Sooooo, increasing MIN_FERROR by two orders of magnitude brought it to 0.0500 mm, a bit over the 0.022 = 2 * 0.011 required to cover the ±1 step endpoint error. Because I didn’t really understand what I was doing (and may not, even now), I had been changing both of the following error limits by factors of 10, and that last change turned out to be just enough.

While working all that out, I changed the M542 stepper brick DIP switches to use 1/20 microstepping, which increases the XY resolution to (36 mm/rev) / (4000 step/rev) = 0.009 mm/step → 111.1 step/mm. That doesn’t make any practical difference, but it pushes the XY step size below ten microns, which is certainly good for bragging rights. Yes, I know all about the lack of position accuracy from a microstepping motor, but work with me on this.

Based on those numbers, I picked:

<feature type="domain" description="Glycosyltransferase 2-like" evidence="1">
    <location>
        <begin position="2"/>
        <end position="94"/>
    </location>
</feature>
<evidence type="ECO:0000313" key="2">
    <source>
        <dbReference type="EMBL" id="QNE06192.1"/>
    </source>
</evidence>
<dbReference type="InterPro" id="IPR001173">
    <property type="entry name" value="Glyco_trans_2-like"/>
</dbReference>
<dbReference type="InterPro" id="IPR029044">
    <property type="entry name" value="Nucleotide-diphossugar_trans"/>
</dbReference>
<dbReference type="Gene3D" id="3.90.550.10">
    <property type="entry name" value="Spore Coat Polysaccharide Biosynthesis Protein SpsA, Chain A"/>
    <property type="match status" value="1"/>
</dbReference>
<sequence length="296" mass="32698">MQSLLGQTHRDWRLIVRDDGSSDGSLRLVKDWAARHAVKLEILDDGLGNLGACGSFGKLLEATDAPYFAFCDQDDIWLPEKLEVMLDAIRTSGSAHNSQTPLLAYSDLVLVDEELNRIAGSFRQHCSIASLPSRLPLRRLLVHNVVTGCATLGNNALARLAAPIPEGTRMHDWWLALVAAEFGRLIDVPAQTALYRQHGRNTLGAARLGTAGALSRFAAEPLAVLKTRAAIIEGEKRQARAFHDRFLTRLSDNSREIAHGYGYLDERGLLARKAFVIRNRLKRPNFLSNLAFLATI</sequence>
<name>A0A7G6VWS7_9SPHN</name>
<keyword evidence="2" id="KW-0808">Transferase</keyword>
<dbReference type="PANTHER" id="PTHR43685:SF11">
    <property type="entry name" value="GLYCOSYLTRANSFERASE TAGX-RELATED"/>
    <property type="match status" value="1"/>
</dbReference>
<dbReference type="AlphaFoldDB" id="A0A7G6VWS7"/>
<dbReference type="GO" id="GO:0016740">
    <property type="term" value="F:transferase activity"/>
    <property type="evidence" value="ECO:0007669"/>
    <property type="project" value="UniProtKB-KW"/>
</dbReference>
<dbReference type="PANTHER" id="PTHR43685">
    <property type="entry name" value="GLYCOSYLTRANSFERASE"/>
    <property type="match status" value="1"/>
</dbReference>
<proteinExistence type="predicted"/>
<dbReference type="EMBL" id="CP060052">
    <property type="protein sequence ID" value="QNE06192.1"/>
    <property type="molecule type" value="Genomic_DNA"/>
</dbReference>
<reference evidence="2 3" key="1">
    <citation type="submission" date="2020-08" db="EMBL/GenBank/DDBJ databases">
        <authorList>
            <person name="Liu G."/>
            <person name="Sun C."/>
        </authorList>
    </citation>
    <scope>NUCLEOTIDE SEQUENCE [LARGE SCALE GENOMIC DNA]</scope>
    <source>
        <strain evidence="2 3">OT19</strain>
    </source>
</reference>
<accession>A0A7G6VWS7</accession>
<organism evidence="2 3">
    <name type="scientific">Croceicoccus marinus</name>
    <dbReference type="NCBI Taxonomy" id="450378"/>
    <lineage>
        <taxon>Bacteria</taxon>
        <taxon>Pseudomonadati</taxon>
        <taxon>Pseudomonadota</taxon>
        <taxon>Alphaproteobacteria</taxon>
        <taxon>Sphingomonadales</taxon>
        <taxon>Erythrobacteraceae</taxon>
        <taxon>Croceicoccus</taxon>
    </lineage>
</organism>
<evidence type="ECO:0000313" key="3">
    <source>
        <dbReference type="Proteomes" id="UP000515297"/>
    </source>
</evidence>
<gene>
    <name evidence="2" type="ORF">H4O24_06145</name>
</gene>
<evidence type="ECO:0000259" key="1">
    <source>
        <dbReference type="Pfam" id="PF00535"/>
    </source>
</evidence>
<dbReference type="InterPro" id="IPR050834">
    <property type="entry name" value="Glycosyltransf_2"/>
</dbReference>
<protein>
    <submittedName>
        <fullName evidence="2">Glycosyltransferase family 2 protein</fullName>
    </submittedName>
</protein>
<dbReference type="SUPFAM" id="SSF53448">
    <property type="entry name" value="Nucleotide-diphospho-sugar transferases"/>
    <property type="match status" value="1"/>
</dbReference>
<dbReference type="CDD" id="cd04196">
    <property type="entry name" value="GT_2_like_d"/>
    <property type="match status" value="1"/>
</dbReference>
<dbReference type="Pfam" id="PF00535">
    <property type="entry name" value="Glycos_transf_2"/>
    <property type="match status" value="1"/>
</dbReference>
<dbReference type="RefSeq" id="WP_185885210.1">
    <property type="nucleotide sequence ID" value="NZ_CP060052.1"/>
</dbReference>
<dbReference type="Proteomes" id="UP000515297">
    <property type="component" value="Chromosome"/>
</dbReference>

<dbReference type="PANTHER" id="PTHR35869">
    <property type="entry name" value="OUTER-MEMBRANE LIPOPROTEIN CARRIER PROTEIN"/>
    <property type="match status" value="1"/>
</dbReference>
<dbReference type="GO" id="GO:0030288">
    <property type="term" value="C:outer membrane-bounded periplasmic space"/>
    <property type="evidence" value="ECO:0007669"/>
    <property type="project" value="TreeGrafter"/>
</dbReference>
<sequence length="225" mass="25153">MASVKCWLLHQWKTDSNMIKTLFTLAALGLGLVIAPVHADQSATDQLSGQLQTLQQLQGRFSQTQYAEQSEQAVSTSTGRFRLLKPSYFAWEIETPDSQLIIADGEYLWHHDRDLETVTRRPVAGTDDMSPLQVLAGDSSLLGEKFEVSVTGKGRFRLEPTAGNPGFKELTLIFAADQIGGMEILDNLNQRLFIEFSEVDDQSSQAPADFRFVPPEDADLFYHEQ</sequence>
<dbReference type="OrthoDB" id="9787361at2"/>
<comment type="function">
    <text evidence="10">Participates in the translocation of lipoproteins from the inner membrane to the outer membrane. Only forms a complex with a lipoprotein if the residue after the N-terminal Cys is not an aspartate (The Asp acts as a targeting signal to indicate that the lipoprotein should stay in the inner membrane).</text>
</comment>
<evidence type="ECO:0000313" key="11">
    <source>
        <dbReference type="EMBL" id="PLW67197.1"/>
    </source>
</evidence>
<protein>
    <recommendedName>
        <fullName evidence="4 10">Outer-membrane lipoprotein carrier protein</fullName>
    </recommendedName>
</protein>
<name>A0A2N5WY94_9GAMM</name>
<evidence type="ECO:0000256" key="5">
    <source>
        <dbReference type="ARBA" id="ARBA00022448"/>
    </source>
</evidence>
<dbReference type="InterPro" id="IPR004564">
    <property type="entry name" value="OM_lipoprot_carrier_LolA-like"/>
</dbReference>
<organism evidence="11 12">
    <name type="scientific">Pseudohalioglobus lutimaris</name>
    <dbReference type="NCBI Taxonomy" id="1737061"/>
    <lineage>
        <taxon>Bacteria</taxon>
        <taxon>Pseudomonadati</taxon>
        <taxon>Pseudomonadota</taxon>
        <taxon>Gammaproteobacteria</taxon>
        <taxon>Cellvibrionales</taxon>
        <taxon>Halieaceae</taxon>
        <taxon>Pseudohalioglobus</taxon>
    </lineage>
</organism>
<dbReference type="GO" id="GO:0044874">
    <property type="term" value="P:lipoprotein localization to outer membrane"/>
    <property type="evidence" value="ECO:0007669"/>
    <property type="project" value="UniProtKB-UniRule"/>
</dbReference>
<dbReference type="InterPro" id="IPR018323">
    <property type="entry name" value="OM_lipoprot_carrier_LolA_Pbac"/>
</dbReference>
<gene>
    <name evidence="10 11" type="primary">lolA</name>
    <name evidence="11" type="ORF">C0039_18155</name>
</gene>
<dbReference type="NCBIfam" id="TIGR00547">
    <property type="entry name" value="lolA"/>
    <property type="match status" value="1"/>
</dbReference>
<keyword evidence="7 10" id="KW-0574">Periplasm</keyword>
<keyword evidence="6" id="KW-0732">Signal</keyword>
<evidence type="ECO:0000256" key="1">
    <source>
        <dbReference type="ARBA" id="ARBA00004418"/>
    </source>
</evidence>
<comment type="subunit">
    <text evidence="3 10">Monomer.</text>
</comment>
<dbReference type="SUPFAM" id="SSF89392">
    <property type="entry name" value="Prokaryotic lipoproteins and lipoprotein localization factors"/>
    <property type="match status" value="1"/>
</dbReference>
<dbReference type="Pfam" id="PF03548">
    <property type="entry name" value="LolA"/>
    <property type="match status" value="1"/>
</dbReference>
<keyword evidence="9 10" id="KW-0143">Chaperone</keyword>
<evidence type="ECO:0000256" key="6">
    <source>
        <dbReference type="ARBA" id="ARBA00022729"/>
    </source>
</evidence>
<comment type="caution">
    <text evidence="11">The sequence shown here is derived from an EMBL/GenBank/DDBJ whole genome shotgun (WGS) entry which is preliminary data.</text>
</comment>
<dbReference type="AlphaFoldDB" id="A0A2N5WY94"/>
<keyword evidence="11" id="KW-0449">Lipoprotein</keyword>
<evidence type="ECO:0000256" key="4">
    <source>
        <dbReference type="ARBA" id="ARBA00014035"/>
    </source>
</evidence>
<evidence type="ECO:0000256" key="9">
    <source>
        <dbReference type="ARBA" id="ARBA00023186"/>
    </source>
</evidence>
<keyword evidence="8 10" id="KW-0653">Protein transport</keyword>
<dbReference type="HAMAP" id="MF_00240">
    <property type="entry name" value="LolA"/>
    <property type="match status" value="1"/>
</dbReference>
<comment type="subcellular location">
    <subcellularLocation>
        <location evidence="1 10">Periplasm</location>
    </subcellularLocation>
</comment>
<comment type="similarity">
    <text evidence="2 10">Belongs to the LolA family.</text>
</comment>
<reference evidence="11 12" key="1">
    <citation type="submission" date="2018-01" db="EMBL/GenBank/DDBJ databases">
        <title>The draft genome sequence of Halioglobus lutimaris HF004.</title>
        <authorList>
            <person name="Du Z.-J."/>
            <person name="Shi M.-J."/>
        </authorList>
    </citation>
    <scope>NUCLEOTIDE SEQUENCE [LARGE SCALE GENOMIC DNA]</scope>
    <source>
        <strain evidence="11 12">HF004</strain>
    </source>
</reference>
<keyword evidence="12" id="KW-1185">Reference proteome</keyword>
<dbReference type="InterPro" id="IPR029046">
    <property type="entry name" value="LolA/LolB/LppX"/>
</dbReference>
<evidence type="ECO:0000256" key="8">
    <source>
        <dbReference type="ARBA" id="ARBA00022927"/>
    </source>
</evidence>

• FERROR = 0.050 mm
  • MIN_FERROR = 0.020 mm

Given that 3D printing involves gooey molten plastic laid down in half-millimeter strips, micron-scale error limits really don’t make much practical difference, but at least now (I think) I understand a bit more about the error boundaries.

Also, these limits have nothing to do with the G61.x Exact Path / G64 Path Blending G-Code commands, which tell the motion planner how much slop to allow when computing the path. Given all that gooey plastic, running with something like G64 P0.1 Q0.1 might improve the overall speed quite a bit.

4 thoughts on “LinuxCNC Stepper Following Error Calculations